To provide safe access within the reservoir inlet channel and to assist with the removal of the draw-off valves and replacement of the scour valve, a suspended scaffold system was designed and installed which also included lifting gantry’s and encapsulation to assist with the works.
Double isolation of the existing draw-off arrangement needed to be carried out prior to commencement of diving works, this was achieved by installing a new DN250 gate valve within the wet tower and blanking off all other pipework downstream of the reservoir embankment. Once the isolation works were completed, the existing scour pipe was charged with water and the wet tower flooded to current reservoir water level to eliminate differential pressure risks when diving.
Firstly, the 3 (No.) existing draw-off valves and spindles were removed and new blanking plates installed.
On inspection of the existing scour valve, a problem that arose was that the existing scour valve had been recessed into the tower wall by 80mm, this meant that the new DN450 reservoir specification valve would not fit. To overcome this issue the team, in collaboration with DCWW Dam safety and QCE, fabricated an 800mm long steel flanged spool piece offset from the existing alignment. One flange of the spool piece was bespoke drilled to match the existing non-standard installation. The connection between the new spool piece and existing cast iron pipe flange was then encapsulated with concrete, providing additional support to the Victorian era pipe flange. The new DN450 scour valve was lowered into the water and bolted into position with an associated operating spindle.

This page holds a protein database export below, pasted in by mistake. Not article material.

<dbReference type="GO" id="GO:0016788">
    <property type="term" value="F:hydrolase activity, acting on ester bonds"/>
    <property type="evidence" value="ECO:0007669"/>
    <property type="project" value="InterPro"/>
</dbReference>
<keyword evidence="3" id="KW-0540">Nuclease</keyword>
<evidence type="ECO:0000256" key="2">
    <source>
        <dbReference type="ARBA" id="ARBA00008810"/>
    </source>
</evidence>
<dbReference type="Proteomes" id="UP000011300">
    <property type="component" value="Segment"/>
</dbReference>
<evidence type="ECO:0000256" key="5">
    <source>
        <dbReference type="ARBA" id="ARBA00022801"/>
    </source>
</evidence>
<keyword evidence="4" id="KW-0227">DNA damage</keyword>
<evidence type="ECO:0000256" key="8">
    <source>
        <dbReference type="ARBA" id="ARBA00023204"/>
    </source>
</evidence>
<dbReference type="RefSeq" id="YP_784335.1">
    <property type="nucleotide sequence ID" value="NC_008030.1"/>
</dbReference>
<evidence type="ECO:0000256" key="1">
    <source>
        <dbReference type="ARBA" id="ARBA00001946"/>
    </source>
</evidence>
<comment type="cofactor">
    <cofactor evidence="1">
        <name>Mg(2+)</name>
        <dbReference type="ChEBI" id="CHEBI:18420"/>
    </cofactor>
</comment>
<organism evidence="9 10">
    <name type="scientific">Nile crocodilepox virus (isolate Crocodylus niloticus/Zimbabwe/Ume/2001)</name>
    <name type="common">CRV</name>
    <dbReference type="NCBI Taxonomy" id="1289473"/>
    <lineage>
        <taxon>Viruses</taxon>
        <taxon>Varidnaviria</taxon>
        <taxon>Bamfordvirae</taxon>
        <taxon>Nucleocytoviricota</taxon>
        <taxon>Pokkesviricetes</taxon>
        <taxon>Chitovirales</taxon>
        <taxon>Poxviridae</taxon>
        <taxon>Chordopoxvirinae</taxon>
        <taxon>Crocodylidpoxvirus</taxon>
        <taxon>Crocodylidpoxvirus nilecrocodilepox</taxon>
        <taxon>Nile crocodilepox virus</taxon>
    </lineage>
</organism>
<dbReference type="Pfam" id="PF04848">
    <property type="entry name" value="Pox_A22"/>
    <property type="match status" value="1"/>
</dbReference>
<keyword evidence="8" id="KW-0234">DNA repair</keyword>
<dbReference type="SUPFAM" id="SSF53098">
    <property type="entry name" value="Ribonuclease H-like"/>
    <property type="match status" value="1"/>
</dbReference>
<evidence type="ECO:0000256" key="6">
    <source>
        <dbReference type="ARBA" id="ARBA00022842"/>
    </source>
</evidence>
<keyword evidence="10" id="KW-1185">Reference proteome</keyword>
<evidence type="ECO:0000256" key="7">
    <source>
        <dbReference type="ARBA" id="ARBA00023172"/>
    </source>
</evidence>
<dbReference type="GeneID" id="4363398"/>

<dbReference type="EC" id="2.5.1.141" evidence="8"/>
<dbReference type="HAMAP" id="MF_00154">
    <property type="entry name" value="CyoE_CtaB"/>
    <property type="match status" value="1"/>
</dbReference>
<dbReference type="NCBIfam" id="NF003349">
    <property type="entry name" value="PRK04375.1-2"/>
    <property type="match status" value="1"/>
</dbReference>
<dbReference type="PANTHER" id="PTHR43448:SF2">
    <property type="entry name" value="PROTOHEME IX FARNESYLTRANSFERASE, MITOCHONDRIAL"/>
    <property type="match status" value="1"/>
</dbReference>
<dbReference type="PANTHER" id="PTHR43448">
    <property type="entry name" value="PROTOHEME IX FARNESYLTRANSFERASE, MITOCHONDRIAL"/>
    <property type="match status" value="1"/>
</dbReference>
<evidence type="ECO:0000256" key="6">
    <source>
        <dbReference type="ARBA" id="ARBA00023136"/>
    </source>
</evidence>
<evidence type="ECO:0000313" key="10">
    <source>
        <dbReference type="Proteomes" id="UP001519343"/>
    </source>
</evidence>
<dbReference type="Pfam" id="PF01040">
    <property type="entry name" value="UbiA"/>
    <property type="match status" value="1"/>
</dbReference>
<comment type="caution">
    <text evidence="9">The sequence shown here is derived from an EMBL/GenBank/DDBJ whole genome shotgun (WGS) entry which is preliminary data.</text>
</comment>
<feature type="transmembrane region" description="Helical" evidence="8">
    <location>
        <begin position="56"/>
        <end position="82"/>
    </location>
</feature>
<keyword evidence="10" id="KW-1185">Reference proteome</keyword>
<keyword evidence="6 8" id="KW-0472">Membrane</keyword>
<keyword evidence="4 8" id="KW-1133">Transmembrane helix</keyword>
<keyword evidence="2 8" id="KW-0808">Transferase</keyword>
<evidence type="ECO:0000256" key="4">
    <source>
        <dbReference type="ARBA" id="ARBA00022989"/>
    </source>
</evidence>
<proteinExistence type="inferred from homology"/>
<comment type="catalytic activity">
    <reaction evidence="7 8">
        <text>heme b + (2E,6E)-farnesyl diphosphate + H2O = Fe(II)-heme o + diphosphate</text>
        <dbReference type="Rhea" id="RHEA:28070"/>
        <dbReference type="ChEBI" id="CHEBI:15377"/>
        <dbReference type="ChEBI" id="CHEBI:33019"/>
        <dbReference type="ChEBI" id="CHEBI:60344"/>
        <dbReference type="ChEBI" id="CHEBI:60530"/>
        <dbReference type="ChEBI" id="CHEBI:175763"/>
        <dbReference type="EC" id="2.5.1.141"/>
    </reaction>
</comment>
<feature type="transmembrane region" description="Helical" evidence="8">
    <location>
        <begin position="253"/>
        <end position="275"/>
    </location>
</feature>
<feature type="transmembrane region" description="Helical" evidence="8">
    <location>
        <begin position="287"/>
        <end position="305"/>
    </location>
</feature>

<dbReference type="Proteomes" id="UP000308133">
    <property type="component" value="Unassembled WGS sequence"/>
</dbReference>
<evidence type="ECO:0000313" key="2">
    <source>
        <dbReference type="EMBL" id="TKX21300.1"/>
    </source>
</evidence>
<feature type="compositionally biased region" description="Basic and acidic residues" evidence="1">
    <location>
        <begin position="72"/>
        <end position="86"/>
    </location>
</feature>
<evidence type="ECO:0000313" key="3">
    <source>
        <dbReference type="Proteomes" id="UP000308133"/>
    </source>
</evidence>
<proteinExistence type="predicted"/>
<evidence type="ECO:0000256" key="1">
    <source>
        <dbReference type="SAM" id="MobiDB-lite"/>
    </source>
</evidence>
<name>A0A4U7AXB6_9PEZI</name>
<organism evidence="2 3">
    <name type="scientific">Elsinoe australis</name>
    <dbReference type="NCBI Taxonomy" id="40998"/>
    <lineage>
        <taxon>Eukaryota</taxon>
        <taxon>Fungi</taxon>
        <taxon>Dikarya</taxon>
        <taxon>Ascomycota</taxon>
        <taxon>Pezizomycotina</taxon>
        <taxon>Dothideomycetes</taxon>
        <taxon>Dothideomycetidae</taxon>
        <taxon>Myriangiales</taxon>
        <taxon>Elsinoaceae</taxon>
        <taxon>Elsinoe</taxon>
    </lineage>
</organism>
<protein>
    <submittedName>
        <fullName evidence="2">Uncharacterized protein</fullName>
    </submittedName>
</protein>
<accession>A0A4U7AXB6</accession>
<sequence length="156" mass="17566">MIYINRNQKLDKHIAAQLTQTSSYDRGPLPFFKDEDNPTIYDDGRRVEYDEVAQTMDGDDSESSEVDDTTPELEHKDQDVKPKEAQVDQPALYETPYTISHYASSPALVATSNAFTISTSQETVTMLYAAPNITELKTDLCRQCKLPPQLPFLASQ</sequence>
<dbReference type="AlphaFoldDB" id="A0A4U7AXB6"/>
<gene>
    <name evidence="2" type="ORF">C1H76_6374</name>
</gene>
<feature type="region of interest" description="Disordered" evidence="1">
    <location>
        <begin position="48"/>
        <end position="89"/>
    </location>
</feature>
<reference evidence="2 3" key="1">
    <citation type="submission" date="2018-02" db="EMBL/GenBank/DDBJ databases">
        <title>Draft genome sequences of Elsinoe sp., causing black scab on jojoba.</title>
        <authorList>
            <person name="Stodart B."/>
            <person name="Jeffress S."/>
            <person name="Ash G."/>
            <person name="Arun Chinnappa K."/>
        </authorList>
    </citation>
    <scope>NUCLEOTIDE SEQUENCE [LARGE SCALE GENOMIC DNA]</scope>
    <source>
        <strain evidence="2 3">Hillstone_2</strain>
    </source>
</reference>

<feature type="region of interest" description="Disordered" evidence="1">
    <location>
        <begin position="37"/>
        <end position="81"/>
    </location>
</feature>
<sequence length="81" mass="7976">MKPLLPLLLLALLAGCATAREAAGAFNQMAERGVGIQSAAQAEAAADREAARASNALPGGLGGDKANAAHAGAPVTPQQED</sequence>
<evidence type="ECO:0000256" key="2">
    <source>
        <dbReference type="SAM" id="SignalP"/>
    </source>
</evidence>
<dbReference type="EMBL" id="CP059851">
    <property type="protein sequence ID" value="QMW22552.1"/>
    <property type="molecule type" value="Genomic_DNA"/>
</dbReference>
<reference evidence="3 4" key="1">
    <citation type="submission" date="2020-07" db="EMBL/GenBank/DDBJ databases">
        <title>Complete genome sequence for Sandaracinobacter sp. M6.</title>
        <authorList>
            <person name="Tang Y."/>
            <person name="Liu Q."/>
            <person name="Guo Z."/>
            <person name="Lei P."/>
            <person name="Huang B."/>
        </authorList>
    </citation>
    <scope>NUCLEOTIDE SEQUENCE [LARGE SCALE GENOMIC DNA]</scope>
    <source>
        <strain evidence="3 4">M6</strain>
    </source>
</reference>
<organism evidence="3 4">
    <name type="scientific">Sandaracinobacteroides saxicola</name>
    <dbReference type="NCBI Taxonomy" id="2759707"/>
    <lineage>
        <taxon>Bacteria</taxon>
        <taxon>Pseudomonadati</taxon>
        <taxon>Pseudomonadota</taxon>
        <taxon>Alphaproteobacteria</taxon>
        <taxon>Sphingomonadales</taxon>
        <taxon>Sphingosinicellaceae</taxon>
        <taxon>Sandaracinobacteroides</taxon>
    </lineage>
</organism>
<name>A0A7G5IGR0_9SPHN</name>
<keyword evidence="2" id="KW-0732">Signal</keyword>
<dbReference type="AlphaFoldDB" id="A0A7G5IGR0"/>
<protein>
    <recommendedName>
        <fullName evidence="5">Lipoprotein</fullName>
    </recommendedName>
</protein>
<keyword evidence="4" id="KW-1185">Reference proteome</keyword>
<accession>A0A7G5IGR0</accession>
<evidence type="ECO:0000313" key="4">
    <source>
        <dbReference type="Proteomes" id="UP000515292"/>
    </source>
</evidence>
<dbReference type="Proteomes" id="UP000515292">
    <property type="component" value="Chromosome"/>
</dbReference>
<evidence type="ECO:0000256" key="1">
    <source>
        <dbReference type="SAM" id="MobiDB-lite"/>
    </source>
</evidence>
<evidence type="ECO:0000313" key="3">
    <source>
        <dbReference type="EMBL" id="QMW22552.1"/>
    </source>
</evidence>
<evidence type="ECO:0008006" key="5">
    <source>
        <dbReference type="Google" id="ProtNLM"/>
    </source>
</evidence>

New access landings and ladders were installed within the tower providing safe access for future Section 12 inspections.
A blanking plate was installed to the flange of the new DN450 scour valve and the gate close, to allow the existing scour pipe to be drained of water, this allowed works to commence downstream to modify the scour pipework arrangement to provide better flow control during drawdown operations.
Arup completed an investigation of the condition of the masonry by-wash taking into account the Guidance for the Design and Maintenance of Stepped Masonry Spillways (Environment Agency October 2010). The inspections and intrusive investigations confirmed loss of water within spillway through continued degradation. The adopted solution was to remove the damaged section of the by-wash channel and replace it with 50m length of FRC open channel.
During the works an over pumping arrangement was installed, diverting flows from the existing by-wash channel into the lower reservoir.
Works to the new spillway and refurbished draw off tower were completed in March 2021 ensuring the Ynys Y Fro Lower Reservoir met the requirements set out within the section 10 MITIOS report. The improved scour system within the draw off tower offers greater control and safer operation both for frequent tasks and infrequent or emergency situations.